Community Supported Agriculture: A Reasonably-Priced Green Solution for Organic Produce

You may recall from my Earth Day Resolution blog that I’m a struggling grocery shopper. Deciding what’s for dinner is hard enough, but figuring out how to get healthful eco-friendly food for reasonable prices has felt nearly impossible.  I want my child to munch on organic fruits and veggies, but when I see the prices my inner tightwad has a nervous breakdown. 

I’ve only been a Community Supported Agriculture member for one week, but already I feel vastly better about our family’s grocery habits.  Wondering what a CSA is? It’s a farm that provides seasonal organic produce directly to community members for a regular monthly price.  In our case we pay $135 each month for weekly bags chock full of organic goodies.  Click here for more info on CSA’s in general and here to find out if there’s one in your area.

Our CSA, Sweetwater Farm, allows people to join a month at a time so I was able to make the giant leap over to a farm subscription without worrying about a year-long commitment. After just one week we love it, and here’s why:

It’s easy!  Every Thursday we head to a shopping center close to our home to pick up our bag of mystery veggies and fruits.  They’re fresh, mostly local and so very good for us.  I don’t have to run around town to get the best prices or scrub my non-organic veggies to get the sludge off.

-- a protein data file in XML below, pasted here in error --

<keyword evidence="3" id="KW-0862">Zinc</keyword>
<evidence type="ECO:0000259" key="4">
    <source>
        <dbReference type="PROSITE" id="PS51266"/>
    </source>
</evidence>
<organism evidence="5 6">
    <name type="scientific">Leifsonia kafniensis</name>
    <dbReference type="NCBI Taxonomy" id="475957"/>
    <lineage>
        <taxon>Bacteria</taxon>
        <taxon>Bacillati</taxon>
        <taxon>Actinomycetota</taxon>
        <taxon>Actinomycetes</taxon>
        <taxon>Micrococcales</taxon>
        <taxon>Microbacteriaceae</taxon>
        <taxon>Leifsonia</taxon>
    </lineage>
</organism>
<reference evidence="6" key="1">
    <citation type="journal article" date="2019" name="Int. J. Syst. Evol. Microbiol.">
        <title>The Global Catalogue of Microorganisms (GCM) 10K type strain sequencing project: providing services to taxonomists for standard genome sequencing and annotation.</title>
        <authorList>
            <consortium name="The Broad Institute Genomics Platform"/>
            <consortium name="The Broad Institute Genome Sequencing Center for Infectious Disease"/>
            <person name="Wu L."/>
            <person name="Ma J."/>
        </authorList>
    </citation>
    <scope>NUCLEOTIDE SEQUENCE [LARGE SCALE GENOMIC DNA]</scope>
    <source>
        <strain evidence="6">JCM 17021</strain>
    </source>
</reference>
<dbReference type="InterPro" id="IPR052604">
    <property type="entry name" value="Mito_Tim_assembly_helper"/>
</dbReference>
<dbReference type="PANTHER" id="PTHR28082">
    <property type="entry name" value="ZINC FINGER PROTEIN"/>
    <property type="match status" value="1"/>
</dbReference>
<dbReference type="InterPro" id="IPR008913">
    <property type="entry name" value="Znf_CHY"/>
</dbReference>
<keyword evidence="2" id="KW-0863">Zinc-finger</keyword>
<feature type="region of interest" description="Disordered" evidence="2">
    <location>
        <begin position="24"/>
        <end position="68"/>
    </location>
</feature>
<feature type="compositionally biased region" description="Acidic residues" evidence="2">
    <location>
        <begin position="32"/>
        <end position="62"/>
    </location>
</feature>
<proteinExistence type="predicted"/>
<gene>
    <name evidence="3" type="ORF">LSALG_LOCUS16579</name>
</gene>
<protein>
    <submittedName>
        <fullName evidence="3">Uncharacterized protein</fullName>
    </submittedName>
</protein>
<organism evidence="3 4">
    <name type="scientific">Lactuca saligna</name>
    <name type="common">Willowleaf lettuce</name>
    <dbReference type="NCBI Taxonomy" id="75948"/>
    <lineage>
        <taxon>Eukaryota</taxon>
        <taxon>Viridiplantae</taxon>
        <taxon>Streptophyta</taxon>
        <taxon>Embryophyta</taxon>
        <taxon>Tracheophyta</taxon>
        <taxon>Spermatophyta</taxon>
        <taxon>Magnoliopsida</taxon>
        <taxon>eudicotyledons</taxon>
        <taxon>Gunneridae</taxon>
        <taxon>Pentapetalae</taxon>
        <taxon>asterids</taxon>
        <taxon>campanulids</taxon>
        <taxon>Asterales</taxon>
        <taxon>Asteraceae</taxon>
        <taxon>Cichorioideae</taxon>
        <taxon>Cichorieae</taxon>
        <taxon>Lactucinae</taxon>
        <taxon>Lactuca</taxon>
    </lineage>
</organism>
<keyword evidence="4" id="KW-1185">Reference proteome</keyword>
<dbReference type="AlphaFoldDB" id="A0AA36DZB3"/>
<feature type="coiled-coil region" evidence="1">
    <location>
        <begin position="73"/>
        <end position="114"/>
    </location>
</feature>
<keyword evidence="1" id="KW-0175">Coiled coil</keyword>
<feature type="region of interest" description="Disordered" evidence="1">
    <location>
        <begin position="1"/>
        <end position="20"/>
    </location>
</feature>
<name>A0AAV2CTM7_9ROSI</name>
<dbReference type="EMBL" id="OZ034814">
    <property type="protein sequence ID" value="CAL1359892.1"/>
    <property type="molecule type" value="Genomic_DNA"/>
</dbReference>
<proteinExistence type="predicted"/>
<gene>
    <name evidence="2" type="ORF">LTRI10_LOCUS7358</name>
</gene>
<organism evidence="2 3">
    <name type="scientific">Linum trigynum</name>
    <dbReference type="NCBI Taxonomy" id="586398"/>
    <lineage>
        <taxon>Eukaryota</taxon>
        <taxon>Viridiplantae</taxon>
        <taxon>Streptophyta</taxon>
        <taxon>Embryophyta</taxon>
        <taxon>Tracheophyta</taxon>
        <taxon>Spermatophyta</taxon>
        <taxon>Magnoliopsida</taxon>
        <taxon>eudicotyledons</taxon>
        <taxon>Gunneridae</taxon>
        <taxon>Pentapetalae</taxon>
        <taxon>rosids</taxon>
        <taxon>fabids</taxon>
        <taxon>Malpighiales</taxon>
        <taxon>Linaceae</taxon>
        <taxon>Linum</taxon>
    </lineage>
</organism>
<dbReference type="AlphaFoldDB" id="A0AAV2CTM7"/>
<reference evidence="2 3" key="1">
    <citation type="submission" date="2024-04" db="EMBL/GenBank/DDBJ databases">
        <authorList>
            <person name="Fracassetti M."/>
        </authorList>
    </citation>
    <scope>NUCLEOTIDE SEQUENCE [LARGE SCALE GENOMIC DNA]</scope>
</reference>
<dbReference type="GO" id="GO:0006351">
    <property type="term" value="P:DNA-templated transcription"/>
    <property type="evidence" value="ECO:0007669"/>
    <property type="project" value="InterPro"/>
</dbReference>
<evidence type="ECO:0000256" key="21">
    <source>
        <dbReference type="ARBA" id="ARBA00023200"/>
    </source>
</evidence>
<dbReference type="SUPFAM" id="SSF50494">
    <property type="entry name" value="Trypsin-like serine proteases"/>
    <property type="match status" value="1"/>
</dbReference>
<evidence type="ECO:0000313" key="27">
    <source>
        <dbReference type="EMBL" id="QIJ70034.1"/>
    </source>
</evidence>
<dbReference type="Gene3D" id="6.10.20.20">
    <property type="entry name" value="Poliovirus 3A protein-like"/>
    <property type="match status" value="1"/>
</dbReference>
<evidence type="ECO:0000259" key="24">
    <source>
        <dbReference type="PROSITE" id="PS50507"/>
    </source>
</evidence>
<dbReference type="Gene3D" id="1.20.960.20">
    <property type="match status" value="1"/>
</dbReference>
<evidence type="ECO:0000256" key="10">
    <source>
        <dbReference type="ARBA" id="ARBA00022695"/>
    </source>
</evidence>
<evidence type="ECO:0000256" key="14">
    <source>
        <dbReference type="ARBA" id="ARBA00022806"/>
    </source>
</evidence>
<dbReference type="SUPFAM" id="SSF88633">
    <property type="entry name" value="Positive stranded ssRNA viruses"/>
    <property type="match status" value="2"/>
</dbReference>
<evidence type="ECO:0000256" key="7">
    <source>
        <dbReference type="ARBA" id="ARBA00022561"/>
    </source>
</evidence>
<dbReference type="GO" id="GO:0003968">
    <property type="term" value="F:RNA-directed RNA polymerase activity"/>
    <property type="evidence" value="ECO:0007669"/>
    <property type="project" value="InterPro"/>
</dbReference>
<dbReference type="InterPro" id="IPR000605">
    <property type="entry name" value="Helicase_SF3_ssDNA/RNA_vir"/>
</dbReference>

It inspires healthy eating.  My friend Andy lost 18 pounds when she joined her CSA just because she found herself surrounded by glorious wholesome foods and subsequently began eating better each week.  She ended up quitting Weight Watchers but sticking with her CSA.

It gets us out of our comfort zone.  The idea of getting a large bag full of unknown produce was daunting at first, but already we’ve had some amazing meals with cabbage, asparagus, and fingerling potatoes that I wouldn’t have picked up on regular trips to the grocery store.

It exposes our toddler to a variety of produce. He’s still young enough not to stick out his tongue when we pile veggies onto his plate.  If he gets accustomed to eating lots of green stuff now, we may be able to avoid the long “cheese pizza” phase that some youngsters undergo.  (My fingers are crossed!) 

It comes with recipes. Last night I made an amazing frittata with Swiss chard and earlier this week we ate a scrumptious stir fry with cabbage and fresh asparagus.  I NEED weekly ideas for meals so this has been a treat!

It sends money directly to farmers. When we buy produce at the grocery store a tiny fraction ends up in the hands of the people who labored to grow the food.  With a CSA your money goes directly to the grower, so  you are sustaining your local economy, eating organic food for less, and helping the planet. 

We’re certainly spending more than we did on produce, but that motivates us to value our veggies and buy less meat, which happens to be environmentally beneficial as well.  My only regret in joining a CSA is that I didn’t do it sooner. What are your tips for finding good prices on organic fruits and vegetables?  

Comments